Preventing Contaminants in Food, Beverages, and Dietary Supplements Starts with Facility Design

November 10, 2014
Richard Soltero, PhD

Look at this facility. Can you identify all of the potential points of contamination?

Walking the floor during October’s SupplySide West trade show in Las Vegas, we at InstantGMP Inc. heard manufacturers and consumers alike voice concerns over contaminants. Consumers want assurance that ingredients are safe and pure, and responsible supplement manufacturers likewise want to create a quality, contaminant-free product.

What can you as a business do to prevent contaminants? Identifying types of contamination and mapping out steps at each level of production to prevent them is a good place to start, but it’s equally important to remember that quality is an ongoing process that relies on commitment.

 

Types of Contamination

Contamination is the introduction of chemical, microbiological, or foreign impurities. Contamination can occur during production, sampling, packaging, storage, or transport.

  • Cross-Contamination – Cross-contamination typically occurs during the production stage and typically in facilities where more than one product is manufactured. Perhaps the manufacturing equipment wasn’t properly cleaned after a product with a common allergen was produced. Another example would be an employee handling multiple ingredients without using clean sampling tools.

  • Particle Contamination – Particulates such as dust can find their way into supplement and food/beverage products during production or packaging due to poor facility design or a lack of air filtration.

  • Microbial Contamination– Microbial contamination can be particularly harmful because it involves the introduction of bacteria or mold that could cause illness. It’s typically caused by human interaction with the product. Microbial contamination can occur during production or packaging if an employee handles the product without wearing protective gear or washing his/her hands.

 

Preventing Contamination

Preventing contamination begins with facility design. Common sources of contamination due to facility issues include a lack of air filtration systems and poorly located vents, ledges, and drains. Following Good Manufacturing Practices (GMPs) for facility design means using building materials that are smooth and easy to clean, having adequate means of controlling environmental factors such as temperature and differential pressure, and considering the sequence of events in the manufacturing process. A facility following GMPs should have separate areas for production and distribution. The use of HEPA filters can prevent dust and other particles from adulterating your products.

Establishing specifications for the product at each step in the production process is also crucial in preventing contamination. Specifications should be written to ensure the identity and purity of the dietary supplement. Tests, methods, acceptance limits, and safety and handling instructions should be documented in your Standard Operating Procedures. When receiving ingredients from suppliers, Certificates of Analysis should be viewed and confirmed. In order to follow GMPs and effectively avoid contaminated goods from reaching the market, each component must be tested. The test, method, and results must be recorded. Any product that does not meet specifications should be labeled as rejected and quarantined.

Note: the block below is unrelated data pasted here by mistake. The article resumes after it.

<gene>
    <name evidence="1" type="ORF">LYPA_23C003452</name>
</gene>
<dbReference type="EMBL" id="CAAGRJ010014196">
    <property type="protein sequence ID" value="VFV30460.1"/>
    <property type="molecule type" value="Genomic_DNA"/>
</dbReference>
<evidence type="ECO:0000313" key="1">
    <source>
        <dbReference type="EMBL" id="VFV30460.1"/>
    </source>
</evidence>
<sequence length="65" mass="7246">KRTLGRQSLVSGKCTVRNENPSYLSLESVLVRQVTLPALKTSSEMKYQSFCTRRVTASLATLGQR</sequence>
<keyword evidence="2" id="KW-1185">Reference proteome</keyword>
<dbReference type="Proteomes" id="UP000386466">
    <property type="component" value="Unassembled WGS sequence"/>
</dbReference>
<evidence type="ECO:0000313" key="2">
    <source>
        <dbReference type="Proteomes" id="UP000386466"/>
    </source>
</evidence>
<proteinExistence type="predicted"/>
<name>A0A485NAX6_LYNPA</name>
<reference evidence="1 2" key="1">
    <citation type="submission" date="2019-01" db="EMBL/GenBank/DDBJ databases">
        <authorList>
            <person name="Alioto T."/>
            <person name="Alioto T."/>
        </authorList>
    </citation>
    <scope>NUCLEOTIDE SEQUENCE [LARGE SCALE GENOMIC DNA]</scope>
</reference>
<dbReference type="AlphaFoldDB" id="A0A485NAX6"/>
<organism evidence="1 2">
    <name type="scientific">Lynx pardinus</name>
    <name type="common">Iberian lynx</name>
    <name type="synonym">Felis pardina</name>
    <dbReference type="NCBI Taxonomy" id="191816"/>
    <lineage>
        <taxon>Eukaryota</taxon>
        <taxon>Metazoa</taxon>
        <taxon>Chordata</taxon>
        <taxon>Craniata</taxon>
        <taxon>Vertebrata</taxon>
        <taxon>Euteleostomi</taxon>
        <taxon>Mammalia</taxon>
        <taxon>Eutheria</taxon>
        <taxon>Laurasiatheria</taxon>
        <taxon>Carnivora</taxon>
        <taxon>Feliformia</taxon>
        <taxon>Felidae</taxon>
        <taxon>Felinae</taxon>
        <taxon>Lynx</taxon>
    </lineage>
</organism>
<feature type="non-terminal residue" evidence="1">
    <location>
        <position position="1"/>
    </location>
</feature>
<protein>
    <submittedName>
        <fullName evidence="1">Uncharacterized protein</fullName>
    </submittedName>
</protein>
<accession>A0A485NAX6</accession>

Testing is vital to preventing contamination, as it provides proof of a material’s authenticity or identity and potency. It is also one of the main requirements when FDA performs an audit. Tests may include appearance, pH, chemical makeup, absence of biological contaminants, and solubility. Organoleptic, chemical, and biological testing procedures should be in place for incoming ingredients, in-process components, finished batches, labels, and packaging. Because contamination also has the chance to occur during testing via sample gathering, SOPs should be clearly written and followed.

 

Lather, Rinse, and Repeat for Quality

A well-built facility, flawlessly written specifications, and SOPs are just the beginning. In order to consistently create quality supplements, quality culture must be cultivated. This means hiring and training staff committed to create safe, contaminant-free supplements. Specifications and SOPs should be readily available to the staff. Any changes should be communicated quickly and clearly. Specifications and SOPs should be reviewed at regular intervals. Look for patterns in your workflow that lead to rejected products and address the issue by writing CAPAs and updating SOPs.

Contaminated products strongly affect your bottom line, not only by causing mistrust among consumers, but also with costly recalls, public warning letters, and FDA audits. Failing to follow GMPs can result in bad press and even lawsuits or a shutdown of your facility.

This isn’t just about the bottom line, though. The dietary supplement and food/beverage industry is committed to the overall health and well-being of fellow humans. Following GMPs demonstrates that commitment. Create high-quality, contaminant-free products, and consumers will continue to purchase your product and recommend it to friends. The investment in quality and a continuous-improvement mantra is certainly worth the long-term success.

 

Richard Soltero, PhD, is the president of InstantGMP Inc. (Cary, NC; www.instantgmp.com), the only cloud-based manufacturing execution system with built-in GMP workflows specific to the dietary supplement industry.

 

 

Photo © iStockphoto.com/ewg3D

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